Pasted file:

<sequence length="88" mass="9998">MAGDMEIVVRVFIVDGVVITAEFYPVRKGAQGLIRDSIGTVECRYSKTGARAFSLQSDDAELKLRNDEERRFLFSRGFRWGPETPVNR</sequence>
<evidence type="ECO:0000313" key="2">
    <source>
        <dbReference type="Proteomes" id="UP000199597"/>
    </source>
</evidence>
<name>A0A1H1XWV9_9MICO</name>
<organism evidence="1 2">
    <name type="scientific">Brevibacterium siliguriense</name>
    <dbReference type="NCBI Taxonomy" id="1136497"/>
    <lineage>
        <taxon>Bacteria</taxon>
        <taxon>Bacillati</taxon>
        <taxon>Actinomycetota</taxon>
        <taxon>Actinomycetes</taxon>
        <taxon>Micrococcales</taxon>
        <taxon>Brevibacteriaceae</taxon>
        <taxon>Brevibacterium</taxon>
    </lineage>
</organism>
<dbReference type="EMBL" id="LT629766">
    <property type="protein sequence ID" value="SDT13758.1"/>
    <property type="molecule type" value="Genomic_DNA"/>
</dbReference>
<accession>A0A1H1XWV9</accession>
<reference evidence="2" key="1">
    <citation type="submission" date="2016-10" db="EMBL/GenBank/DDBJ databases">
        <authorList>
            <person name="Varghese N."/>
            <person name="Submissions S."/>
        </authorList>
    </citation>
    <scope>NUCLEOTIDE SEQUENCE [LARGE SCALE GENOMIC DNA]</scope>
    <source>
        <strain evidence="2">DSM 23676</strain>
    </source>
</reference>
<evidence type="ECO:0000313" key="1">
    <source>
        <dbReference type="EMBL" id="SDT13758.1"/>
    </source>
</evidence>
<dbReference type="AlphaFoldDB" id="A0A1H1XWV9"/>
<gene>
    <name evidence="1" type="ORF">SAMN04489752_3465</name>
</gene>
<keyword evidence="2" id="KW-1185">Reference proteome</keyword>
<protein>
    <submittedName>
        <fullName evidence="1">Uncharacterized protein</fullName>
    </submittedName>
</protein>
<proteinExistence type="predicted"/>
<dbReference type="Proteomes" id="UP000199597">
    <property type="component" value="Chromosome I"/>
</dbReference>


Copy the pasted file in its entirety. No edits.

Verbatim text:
<sequence length="88" mass="9998">MAGDMEIVVRVFIVDGVVITAEFYPVRKGAQGLIRDSIGTVECRYSKTGARAFSLQSDDAELKLRNDEERRFLFSRGFRWGPETPVNR</sequence>
<evidence type="ECO:0000313" key="2">
    <source>
        <dbReference type="Proteomes" id="UP000199597"/>
    </source>
</evidence>
<name>A0A1H1XWV9_9MICO</name>
<organism evidence="1 2">
    <name type="scientific">Brevibacterium siliguriense</name>
    <dbReference type="NCBI Taxonomy" id="1136497"/>
    <lineage>
        <taxon>Bacteria</taxon>
        <taxon>Bacillati</taxon>
        <taxon>Actinomycetota</taxon>
        <taxon>Actinomycetes</taxon>
        <taxon>Micrococcales</taxon>
        <taxon>Brevibacteriaceae</taxon>
        <taxon>Brevibacterium</taxon>
    </lineage>
</organism>
<dbReference type="EMBL" id="LT629766">
    <property type="protein sequence ID" value="SDT13758.1"/>
    <property type="molecule type" value="Genomic_DNA"/>
</dbReference>
<accession>A0A1H1XWV9</accession>
<reference evidence="2" key="1">
    <citation type="submission" date="2016-10" db="EMBL/GenBank/DDBJ databases">
        <authorList>
            <person name="Varghese N."/>
            <person name="Submissions S."/>
        </authorList>
    </citation>
    <scope>NUCLEOTIDE SEQUENCE [LARGE SCALE GENOMIC DNA]</scope>
    <source>
        <strain evidence="2">DSM 23676</strain>
    </source>
</reference>
<evidence type="ECO:0000313" key="1">
    <source>
        <dbReference type="EMBL" id="SDT13758.1"/>
    </source>
</evidence>
<dbReference type="AlphaFoldDB" id="A0A1H1XWV9"/>
<gene>
    <name evidence="1" type="ORF">SAMN04489752_3465</name>
</gene>
<keyword evidence="2" id="KW-1185">Reference proteome</keyword>
<protein>
    <submittedName>
        <fullName evidence="1">Uncharacterized protein</fullName>
    </submittedName>
</protein>
<proteinExistence type="predicted"/>
<dbReference type="Proteomes" id="UP000199597">
    <property type="component" value="Chromosome I"/>
</dbReference>